Reed v. StateAnnotate this Case
503 S.W.2d 775 (1974)
William Haskell REED, Appellant, v. The STATE of Texas, Appellee.
Court of Criminal Appeals of Texas.
January 16, 1974.
*776 Gregory L. Underwood, Gainesville, Malcolm Dade (Court appointed on appeal), Dallas, for appellant.
Jerry W. Woodlock, County Atty., Gainesville, Jim D. Vollers, State's Atty., and Buddy Stevens, Asst. State's Atty., Austin, for the State.OPINION
The offense is assault to murder with malice; the punishment, twenty-five (25) years.
By ground of error number one appellant contends that the court erred in permitting the Honorable Jim J. Hatcher to act as special prosecutor in this case. This trial was held in March 1972. Appellant sought to disqualify Hatcher on the ground that Hatcher had represented appellant in 1967, as a retained attorney in a felony case in another court. That case had been dismissed prior to trial. Hatcher was appointed by the trial court as a special prosecutor in this case. The order appointing him gave no reason other than the District Attorney had requested his appointment. Hatcher testified that he was to become District Attorney and had been requested to act in this case. Hatcher has since become the District Attorney of the county where this prosecution was had.
By brief and in argument appellant relies upon Canon 6 of the State Bar of Texas Canon of Ethics, cases from this Court which were affirmed, and upon certain civil cases. He contends that by virtue of his prior employment Hatcher had knowledge of appellant's prior criminal record (which consisted of prior convictions of record in the county of this prosecution). It appears to be appellant's position that once Hatcher had agreed to defend appellant that he might not thereafter act as prosecutor in any case against appellant until appellant himself waived Hatcher's disqualification. We do not agree that such is the rule.
Under the authority of Phillips v. State, 159 Tex.Cr.R. 286, 263 S.W.2d 159, and Bingham v. State, 163 Tex.Cr.R. 352, 290 S.W.2d 915, it is clear that "counsel other than the regular prosecuting attorney may appear and prosecute or assist in the prosecution of a cause in behalf of the state."
The State points out that Hatcher had not represented appellant in any way or at any stage of the instant trial. Also, according to Hatcher's testimony he was familiar with appellant's past criminal record by virtue of his former position of Assistant County Attorney of Cooke County. In this connection we note that the State called no character witnesses in this case.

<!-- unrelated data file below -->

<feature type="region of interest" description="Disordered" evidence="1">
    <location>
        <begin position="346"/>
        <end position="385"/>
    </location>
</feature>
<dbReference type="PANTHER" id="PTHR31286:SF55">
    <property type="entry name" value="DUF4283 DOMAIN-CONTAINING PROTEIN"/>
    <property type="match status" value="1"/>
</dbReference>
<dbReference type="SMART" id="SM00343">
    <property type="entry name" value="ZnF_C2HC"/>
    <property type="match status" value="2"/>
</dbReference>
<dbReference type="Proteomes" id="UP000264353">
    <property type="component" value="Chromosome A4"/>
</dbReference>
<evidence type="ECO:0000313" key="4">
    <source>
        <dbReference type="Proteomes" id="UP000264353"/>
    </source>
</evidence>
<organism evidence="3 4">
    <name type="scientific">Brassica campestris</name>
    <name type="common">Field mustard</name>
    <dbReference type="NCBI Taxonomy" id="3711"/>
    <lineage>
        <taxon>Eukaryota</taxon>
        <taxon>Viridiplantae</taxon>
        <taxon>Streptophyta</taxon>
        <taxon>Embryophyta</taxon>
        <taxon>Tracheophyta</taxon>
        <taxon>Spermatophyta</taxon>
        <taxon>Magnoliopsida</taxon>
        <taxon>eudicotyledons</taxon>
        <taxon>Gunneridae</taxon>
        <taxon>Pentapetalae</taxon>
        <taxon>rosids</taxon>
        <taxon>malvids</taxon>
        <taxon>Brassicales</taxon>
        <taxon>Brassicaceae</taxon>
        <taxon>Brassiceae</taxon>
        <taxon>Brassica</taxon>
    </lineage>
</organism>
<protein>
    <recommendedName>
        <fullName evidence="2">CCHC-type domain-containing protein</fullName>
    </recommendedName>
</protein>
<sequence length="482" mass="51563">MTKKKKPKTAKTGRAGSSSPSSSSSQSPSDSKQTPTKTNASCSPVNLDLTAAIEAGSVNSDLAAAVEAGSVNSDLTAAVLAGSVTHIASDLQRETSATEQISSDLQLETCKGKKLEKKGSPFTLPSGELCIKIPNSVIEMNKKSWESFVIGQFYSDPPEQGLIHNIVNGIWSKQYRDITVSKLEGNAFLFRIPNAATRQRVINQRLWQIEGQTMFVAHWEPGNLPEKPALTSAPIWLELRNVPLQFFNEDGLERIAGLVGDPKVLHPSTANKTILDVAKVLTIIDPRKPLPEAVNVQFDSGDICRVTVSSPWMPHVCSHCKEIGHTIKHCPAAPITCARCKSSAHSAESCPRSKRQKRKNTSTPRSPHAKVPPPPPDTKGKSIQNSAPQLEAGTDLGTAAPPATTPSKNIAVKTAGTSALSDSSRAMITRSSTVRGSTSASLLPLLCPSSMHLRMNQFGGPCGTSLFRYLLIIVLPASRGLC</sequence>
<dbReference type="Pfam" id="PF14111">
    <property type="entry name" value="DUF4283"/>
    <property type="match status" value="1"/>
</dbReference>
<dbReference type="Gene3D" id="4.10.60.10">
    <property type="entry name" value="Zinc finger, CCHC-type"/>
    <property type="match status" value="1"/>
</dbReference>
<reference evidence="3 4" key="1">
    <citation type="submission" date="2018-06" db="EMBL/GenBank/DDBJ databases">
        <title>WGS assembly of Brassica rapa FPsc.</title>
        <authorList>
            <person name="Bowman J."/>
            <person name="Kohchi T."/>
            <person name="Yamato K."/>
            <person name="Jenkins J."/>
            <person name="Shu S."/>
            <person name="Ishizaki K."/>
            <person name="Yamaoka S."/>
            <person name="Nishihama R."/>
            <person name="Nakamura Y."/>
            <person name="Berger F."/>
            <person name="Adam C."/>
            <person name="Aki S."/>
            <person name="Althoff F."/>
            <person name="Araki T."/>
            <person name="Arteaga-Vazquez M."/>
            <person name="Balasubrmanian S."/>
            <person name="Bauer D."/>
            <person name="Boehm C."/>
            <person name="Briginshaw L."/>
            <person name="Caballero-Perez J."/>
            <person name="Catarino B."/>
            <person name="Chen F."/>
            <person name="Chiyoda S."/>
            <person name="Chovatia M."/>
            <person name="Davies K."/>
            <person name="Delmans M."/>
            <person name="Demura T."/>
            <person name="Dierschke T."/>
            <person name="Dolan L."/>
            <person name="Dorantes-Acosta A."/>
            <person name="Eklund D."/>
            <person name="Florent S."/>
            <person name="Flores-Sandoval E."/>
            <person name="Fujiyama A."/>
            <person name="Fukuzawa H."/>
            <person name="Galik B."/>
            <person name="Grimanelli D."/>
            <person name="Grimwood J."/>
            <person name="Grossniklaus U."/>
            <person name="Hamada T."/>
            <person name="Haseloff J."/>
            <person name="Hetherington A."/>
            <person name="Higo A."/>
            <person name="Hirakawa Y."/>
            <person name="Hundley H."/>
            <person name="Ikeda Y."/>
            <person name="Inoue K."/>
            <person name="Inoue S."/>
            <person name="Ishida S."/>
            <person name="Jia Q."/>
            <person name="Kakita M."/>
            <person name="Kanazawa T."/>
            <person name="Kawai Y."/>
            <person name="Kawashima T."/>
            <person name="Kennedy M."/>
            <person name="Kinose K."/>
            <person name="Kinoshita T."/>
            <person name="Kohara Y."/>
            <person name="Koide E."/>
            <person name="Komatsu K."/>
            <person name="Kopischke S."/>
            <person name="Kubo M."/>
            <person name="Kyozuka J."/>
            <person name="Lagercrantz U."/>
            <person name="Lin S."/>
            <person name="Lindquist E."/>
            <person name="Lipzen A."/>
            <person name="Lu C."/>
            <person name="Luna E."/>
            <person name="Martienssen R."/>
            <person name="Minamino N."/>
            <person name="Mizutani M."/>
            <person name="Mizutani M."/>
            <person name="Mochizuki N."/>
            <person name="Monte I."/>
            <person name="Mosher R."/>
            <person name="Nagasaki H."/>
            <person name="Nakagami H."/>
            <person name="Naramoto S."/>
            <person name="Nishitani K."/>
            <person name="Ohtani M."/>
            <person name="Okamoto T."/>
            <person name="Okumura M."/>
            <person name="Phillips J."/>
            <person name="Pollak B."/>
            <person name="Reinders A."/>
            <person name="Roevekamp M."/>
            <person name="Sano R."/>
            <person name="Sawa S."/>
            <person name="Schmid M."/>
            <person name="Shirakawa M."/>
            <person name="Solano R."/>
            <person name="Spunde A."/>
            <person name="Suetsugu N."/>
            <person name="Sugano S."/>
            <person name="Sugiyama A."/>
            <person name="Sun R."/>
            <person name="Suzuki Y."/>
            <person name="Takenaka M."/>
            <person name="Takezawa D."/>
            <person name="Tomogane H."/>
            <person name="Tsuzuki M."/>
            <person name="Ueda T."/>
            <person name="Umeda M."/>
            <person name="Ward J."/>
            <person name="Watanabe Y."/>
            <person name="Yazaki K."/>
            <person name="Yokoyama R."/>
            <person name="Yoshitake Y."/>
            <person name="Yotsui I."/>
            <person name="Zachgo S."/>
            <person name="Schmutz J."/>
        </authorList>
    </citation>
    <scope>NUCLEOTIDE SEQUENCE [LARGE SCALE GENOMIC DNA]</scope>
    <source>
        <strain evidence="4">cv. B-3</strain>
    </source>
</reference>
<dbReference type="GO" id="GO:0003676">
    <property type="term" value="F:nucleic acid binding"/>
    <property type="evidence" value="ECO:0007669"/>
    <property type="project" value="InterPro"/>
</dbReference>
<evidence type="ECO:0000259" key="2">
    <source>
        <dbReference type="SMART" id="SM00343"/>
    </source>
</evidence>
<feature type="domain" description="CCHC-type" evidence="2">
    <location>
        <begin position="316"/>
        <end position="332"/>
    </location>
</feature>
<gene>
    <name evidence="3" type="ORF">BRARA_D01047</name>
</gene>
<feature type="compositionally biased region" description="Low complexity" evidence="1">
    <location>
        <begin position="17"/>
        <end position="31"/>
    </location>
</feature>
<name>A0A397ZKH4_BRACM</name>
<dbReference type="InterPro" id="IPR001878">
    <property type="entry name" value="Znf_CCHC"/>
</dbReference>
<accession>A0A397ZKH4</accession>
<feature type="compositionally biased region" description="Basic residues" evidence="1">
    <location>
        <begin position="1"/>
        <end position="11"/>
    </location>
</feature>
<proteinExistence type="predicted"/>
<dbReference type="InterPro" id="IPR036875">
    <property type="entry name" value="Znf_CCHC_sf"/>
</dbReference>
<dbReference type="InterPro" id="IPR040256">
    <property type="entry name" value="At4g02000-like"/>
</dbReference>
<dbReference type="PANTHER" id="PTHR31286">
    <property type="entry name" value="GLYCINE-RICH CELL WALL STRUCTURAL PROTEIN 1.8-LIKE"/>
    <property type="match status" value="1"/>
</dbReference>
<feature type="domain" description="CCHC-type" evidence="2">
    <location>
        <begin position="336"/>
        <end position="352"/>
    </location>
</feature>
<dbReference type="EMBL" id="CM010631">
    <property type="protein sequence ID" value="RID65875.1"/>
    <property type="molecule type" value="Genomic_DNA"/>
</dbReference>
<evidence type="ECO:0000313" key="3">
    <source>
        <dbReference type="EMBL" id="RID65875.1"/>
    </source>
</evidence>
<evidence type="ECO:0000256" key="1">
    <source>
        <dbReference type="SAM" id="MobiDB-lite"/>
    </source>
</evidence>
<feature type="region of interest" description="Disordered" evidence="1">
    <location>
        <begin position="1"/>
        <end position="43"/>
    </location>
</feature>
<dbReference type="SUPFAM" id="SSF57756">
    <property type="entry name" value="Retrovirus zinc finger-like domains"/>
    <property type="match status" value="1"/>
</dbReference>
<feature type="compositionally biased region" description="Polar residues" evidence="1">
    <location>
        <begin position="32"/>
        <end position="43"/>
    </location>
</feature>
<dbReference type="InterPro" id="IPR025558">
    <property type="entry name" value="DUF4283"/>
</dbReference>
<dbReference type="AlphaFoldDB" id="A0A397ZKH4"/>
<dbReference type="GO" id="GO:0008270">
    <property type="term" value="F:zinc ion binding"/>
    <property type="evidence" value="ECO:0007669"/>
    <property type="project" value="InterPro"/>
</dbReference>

We conclude that Hatcher had not been shown to be disqualified to act as prosecutor in this case and ground of error number one is overruled.
Grounds of error numbers two and three challenge the sufficiency of the circumstantial evidence to sustain the conviction. This contention is based solely on the identity of appellant as being the attacker. The ferocity and the seriousness of the attack and the injuries sustained are not questioned.
The 67-year-old prosecutrix testified that she was awakened on the night in question by the presence of a male in her bedroom where she slept alone. She stated that he cut and hit her and left her unconscious. She remained unattended for several days until a relative came to her aid and carried her to the hospital. At the time her predicament was discovered a motor vehicle certificate of title bearing appellant's name and a crumpled package of Camel filter cigarettes were found in prosecutrix' bedroom. *777 In addition, certain human hairs were found in the same room which were shown by expert testimony to "microscopically match" those taken from appellant's head by the investigating officers.
During the course of the evening preceding the attack appellant was shown to be in possession of the certificate of title to his automobile and to be smoking Camel filter cigarettes.
It is apparently appellant's additional contention that the evidence is insufficient to exclude the reasonable hypothesis that prosecutrix' injuries were inflicted by her 40-year-old deaf and mute son who resided in the home with her. Prosecutrix testified vehemently that it was not her son. She stated that her attacker told her in a deep voice to "shut up" when she screamed. Expert testimony showed that the hair found did not come from her son. The son was called as a witness by the State and testified through an interpreter for the deaf and mute and by means of written notes. The jury was in a position to view his size and physical condition and pass upon the validity of his denial that he had caused the injuries to his mother.
Finding the evidence sufficient to support the conviction, the judgment is affirmed.